hypothecating merchandise
- with pawn, brokers' was re- '
vealed here when a detective
inspecting a pawn broker's
list found that a woman [at I
Xewburg, Ore., had sent in m ;-'
• camera; by parcel post, re- •*:
ceiving a loan of $5 In return. -JL
30 CENTS A MONTH.
pocketing the funds of the gor
eminent and with falsifying the
records to hide his shortages.
He waxed eloquent In denouno
ing Bridges for stealing tn«
money of deceased seamen rrorr
the widows and children left bj
sailors who had perished at ses
with money coming to them foi
wages, which had been turned
into court to be held for the helra.
C. O. Bates, speaking for the
defense to the jury, scouted this
view and showed that the $92 ac
count, which wns the shortage
alleged by the government, waa
in the case of a deserted seaman
and there were no widows or or
phans in it. Me denounced Spe
cial Agent K. C, Maitenon, who
discovered the Bridges shortage
and dug up the case.
Hates Scores Musterson.
"lie is the only man asking
for conviction," shouted P.ates.
"B. W. Coiner, the district attor
ney— and a better one never liv
ed —is prosecuting this case but
1 know If left to himself and he
were to tell you his real opinion
he would say to you that Sam
Uridges is not a criminal and that
the government has made no
case. But he is not alone. This
government agent is here de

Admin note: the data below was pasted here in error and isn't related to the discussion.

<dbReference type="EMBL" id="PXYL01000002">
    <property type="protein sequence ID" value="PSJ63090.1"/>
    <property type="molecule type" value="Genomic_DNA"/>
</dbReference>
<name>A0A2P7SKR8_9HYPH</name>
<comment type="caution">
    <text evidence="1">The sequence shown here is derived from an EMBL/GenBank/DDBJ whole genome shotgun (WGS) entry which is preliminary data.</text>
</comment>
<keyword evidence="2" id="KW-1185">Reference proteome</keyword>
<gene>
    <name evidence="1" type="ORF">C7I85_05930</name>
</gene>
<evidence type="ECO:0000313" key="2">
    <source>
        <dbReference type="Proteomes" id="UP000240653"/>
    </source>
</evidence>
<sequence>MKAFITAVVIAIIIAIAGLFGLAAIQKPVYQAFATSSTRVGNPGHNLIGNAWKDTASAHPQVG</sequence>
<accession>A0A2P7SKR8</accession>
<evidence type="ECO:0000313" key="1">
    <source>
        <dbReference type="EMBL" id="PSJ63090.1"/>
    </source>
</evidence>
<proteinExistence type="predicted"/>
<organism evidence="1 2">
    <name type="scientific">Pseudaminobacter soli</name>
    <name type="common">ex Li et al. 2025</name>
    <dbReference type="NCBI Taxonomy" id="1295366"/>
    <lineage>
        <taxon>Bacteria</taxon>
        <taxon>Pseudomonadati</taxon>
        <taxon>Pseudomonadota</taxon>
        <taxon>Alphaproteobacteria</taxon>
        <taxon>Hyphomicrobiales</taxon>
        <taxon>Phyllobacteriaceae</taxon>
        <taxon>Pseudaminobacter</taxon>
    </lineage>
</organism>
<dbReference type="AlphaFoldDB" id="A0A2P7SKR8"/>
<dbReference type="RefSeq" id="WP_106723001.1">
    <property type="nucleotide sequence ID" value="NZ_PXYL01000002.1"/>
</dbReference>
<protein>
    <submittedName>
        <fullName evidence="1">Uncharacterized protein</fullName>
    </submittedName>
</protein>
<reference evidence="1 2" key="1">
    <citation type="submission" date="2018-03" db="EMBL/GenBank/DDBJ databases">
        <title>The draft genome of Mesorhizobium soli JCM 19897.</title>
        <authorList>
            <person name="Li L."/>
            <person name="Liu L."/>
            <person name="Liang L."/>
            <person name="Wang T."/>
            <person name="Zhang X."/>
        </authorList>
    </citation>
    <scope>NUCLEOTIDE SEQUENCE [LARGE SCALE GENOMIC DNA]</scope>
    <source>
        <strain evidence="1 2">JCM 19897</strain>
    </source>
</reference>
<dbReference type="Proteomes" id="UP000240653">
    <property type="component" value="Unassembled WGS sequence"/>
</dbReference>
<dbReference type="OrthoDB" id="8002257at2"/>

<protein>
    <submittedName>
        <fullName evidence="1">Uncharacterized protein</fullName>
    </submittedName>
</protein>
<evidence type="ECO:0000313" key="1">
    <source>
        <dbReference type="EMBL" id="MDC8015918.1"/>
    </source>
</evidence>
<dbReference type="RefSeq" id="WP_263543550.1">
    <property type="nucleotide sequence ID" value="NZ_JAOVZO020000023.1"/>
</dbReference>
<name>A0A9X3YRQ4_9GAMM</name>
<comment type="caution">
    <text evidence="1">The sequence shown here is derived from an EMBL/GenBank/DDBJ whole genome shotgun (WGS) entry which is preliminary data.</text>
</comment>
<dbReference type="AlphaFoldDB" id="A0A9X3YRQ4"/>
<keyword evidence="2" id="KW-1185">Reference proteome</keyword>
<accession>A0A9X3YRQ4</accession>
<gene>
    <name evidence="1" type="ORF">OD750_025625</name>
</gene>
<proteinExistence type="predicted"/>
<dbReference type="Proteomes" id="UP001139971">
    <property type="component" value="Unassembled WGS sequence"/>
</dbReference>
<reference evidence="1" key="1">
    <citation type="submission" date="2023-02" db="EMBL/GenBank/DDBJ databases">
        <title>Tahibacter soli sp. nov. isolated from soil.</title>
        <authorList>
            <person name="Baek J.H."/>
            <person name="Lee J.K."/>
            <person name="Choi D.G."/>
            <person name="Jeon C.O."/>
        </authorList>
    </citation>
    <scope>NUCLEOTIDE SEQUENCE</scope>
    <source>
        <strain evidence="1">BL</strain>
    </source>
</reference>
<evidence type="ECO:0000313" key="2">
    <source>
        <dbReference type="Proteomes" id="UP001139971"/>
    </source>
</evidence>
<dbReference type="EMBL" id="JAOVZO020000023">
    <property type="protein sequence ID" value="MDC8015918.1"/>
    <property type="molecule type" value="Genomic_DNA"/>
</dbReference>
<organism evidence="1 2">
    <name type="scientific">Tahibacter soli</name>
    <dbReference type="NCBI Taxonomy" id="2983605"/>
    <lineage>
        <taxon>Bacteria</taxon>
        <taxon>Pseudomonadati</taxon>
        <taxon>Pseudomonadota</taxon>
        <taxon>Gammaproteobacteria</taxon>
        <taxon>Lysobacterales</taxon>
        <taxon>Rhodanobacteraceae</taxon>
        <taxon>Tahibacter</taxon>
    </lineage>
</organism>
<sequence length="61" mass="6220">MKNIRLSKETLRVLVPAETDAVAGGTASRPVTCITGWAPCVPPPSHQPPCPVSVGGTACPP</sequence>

manding this conviction to add
another notch to his gun. These
agent* want not justice but con
victions to make a record Tor
themselves."
Hates made a pathetic plea to
the jury not to send Bridges to
Urn penitentiary for mere Irregu
larities in the office where he had
to work under tremendous disad
vantages, hampered by tile pres
ence of his irresponsible Chief, A.
Heevcs Ayera.
the darkness, the machinist fell
to the ground, bleeding profusely.
His cries for help brought aid,
and he was carried to his home.
The entire, left side of his face
lias been laid ojten from the eye,
down the cheek, to the corner of
the mouth.
Kereived Threatening I/etter.
Early in the week Mazza re
ceived a letter, written in Italian,
in which demands were made for
$1,000. Thursday night waa
named as the time for a transfer
ence of the money, and threats
were made that he would suffer
death unless he met the demands.
The letter he looked upon as a
joke. At the bottom, in place of,
a signature, was the crude skctcb
of a hand.
Mazza has been In this country
a number of years, and Is thought
to have laid away considerable
money.
FINK "FRA
ELBERTUS"
(By Halted Pros* Leased Wire.)
BUFFALO. X. Y. f Jan it. _.
Elbert Hubbard, of Kant Aurora,
t known us "Kra
E1 be rtv a,"
pleaded guilty
today In tne
United States
court here to
an ' Indictment
charging him
with sending
obscene mutter
through the
mails. Judge Hunter suspended ■'
sentence on five counts In the In
dictment and fined $10 on the
sixth county, which charged that <
he had mailed "certain prints of
on obscene, lewd, laslvlous, filmy
and indecent character.* 1 . .■■- '•?
The indictment Was based on
articles j published in J a magazine j
issued at East Aurora. The ex
treme penalty for the crime is five
years In jail and a fine of $5,000.
■, - _
(By United Press i..msi-,| Wire.}
> i WASHINGTON, d. c, Jan.
' • I!.—The senate '. iliis nlter
noon decided (<> lake a vote
•"■ at 1 J o'clock Monday, after*
1 noon on the Impeachment of
' Judge i Robert ■W. Arrlibald |||
| of " the - commerce ■ court,
■ charged with mlacoudnct In
office.